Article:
First up, Drunk Uncle. Leslie referred me to a debate that aired before I left for Ireland. I didn't know about the debate. Leslie wrote the first week of November. I did listen to it and wanted to share a few thoughts.

I think it's true now more than ever that the whole thing has been, as C.I. called it, attention seeking behavior. I think he came off rude and uninformed in the debate. Neither surprised me. Though the other guest, the one he debated, and the host never raised the issue of explosives at the base of the Twin Towers, Drunk Uncle kept tossing that out as a red herring repeatedly, with sneers. I note that because he went to that well every time and no one else was. It was his standard bait and switch.

I'll also note that he's not a Democrat. C.I.'s stated that before (and may have noted it at The Common Ills) but Drunk Uncle said he wasn't a Democrat. I'm noting that here only because I know there's been some disputing of that. Since I listened to the debate and since he raised that point, let me note that he said he wasn't in this entry before I forget it a few weeks on down the line.

You know what else he's not? Informed. He's not informed.

Despite his claim that "I studied this very closely," he hasn't. He's so underinformed the debate was worth listening to just to hear him make an idiot out of himself repeatedly. A caller from Texas raised the issue of Dick Cheney, NORAD and war games. Drunk Uncle had no idea what was being raised. He pompously 'answered' the question. He made a fool of himself. So much so that the caller from Texas responded, "I think you should do your research a little more."

Have truer words ever been spoken?

Should Drunk Uncle ever get around to doing that (I'm not holding my breath), he might want to realize that "Paul Wolf" or possibly "Paul Wolfe" is not the name of anyone most of us know from the first Bully Boy administration. When he doesn't even know the names of the primaries advising Bully Boy, there's a problem.

He made a fool out of himself.


Leslie, thank you, I loved listening to the debate. I've never laughed so hard in my life.

Third thing. Kelefa Sanneh's "Beyoncé Bounces Back: Film, Album and Warning." I've never disagreed with an opinion more and I've never enjoyed reading one more. Beyonce is the eternal joke to me and her sheltered outlook will never make her an artist. (Time and experience might destroy that outlook and leave with her something resembling maturity.)
But I did enjoy Kelefa's piece and would rate among the finest things she's written and among the finest written in the Times or most outlets this year. She wrote as someone who loves music, not the cut-and-dry crap we get so much of. I've noted before that I enjoy her writing and I've noted before when I've strongly disagreed with her. Since she wrote the best piece of musical writing to appear in the mainstream, I told myself all week that, on Friday, I'd be sure to give her credit she was due for that. (I note it on Saturday due to the "Beta" switch.)

Thank you to everyone for their e-mails and well wishes. I'm almost done reading them. It was a difficult time and I appreciate the support.

Now here's C.I.'s "Iraq snapshot:"

Friday, November 24, 2006. Chaos and violence continue in Iraq, over 200 die in Baghdad on Thursday, war resister John A. Rogowskyj Jr. finds that the US military feels no obligation to follow even their own written policy, Bully Boy's meet up in Jordan comes under attack, and is Nouri al-Maliki on the way out?
Starting with resistance within the US military. Conscientious objector John A. Rogowskyj Jr. was deployed to Iraq at the start of this month. The twenty-two-year-old Marine was deployed, as the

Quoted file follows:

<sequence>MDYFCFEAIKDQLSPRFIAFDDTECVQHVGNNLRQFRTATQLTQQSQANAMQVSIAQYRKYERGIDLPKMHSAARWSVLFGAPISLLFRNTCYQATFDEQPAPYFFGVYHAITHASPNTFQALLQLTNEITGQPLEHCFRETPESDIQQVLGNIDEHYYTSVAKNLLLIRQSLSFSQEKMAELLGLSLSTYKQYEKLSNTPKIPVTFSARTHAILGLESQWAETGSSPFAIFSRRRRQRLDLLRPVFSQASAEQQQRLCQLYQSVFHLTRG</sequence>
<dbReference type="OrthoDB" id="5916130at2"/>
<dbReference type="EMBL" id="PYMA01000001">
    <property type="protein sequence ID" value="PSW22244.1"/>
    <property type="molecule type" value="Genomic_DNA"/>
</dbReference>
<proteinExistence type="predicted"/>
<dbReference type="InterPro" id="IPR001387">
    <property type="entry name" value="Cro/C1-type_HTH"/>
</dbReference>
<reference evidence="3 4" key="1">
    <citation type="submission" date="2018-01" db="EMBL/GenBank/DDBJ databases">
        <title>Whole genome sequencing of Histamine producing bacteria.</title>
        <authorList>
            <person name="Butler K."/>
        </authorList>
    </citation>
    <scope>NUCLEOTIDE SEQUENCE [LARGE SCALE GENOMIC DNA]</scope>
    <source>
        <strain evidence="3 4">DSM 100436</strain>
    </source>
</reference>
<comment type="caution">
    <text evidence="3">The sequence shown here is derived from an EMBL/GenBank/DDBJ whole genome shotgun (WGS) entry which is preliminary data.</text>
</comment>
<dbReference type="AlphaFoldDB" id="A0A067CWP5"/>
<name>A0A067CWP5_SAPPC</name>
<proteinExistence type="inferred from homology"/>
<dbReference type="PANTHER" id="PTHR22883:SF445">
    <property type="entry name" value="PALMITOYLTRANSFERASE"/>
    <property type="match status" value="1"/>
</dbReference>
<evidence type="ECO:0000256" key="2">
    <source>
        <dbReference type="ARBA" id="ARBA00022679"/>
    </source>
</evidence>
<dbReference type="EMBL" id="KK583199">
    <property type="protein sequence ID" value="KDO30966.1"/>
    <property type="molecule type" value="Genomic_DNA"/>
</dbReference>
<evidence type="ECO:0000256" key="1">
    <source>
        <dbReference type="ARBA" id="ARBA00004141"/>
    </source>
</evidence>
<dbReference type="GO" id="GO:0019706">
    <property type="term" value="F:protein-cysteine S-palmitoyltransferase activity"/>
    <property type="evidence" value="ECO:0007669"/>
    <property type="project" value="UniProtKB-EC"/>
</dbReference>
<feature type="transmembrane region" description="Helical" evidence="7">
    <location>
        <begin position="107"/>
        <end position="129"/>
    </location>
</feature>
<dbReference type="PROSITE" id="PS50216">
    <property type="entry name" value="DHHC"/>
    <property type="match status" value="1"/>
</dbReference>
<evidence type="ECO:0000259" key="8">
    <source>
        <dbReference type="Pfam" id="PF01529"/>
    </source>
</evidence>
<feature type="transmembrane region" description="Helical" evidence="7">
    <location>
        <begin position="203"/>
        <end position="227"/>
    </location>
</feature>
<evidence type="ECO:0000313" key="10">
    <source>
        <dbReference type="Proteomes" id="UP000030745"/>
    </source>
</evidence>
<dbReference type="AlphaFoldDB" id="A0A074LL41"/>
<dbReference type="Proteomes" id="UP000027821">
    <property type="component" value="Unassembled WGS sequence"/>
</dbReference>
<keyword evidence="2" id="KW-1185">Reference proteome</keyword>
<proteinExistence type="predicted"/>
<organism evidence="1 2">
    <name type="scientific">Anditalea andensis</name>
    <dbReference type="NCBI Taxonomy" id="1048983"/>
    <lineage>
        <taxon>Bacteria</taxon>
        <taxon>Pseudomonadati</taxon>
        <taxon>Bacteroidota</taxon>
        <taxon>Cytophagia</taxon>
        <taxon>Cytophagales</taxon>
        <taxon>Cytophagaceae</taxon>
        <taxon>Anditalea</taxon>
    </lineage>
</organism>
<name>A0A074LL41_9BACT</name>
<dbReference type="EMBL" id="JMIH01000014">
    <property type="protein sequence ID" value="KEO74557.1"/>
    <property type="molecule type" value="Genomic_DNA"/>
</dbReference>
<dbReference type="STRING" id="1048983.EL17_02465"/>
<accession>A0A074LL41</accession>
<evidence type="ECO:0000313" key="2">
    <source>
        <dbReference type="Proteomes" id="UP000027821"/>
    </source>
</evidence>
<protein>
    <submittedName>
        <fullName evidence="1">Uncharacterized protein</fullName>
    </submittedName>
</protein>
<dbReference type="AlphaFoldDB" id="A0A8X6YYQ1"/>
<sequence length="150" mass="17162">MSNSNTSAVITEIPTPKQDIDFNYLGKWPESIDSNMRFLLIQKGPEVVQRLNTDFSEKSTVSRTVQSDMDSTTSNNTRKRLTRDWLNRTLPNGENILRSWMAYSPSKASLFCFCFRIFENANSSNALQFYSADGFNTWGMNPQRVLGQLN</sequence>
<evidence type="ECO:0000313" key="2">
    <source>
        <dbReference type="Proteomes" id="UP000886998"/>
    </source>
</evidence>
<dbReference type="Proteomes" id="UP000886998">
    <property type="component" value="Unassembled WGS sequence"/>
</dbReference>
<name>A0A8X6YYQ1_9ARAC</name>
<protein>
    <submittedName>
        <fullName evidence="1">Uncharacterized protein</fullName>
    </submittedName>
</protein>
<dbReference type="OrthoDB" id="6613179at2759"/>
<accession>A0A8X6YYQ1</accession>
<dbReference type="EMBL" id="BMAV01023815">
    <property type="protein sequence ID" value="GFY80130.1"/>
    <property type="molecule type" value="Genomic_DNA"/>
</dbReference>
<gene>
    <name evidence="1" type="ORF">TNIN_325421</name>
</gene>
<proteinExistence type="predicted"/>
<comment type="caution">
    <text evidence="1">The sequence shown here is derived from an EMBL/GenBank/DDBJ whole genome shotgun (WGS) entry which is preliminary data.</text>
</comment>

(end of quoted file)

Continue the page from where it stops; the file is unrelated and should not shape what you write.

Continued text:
Associated Press notes, after a Marine captain recommended he be discharged, after a major said he couldn't serve in compbat duty in June, because a D.V. Odell Jr. ("commander of the Fourth Marine Division") doesn't seem to grasp what a c.o. is the policy that the US military has on them. The AP notes that Odell, a major general, found Rogowskyj to be "theologically confused and [he] does not reflect any officially recognized faith group."
Take that, America's fore fathers. The slow witted Odell Junior might also make some time to check out "
Selective Service System: Fast Facts" which notes: "Beliefs which qualify a registrant for CO status may be religious in nature, but don't have to be. Beliefs may be moral or ethical; however, a man's reasons for not wanting to participate in a war must not be based on politics, expediency, or self-interest." By the military's own guidelines, Odell Junior's statements are not only insulting but ignorant. "May be religious in nature, but don't have to be." Rogowskyj was deployed as a result of Odell Junior's failure to grasp the policies the military has set in place. There ought to be disciplinary actions for Odell (busted back down to a New Orleans post?). More likely, everyone will play stupid (well the tone is set from the Oval Office).
Edward Colimore (Philadelphia Inquirer) reports that Rogowskyj declares in the court papers: "I see now that I must separate from the military with all due haste, or suffer without the forgiveness of grace, for defying the truth that I see plainly before me, that violence as a means or end cannot be tolerated."To repeat for the slow witted Odell Junior, who not only fails to grasp the freedom of religion clause in the Constitution but also fails to grasp official military policy, Rogowkyj need not belong to any church or faith, need not subscribe to Odell Junior's notions of 'old time religion,' in order to be granted c.o. status.
Rogowskyj signed up for the reserves in 2002 thinking he would be helping stateside during national emergencies.
In Iraq, yesterday the violence prompted ABC to break in to their daytime lineup with a breaking news announcement by Elizabeth Vargas on what is being called the most deadly attack in Iraq since the illegal war began. For which ABC got the usual number of complaints, though nothing like the concerned and outraged comments they received in 2003 when they broke in to announce that Bully Boy was carrying a fake turkey around a base in Iraq.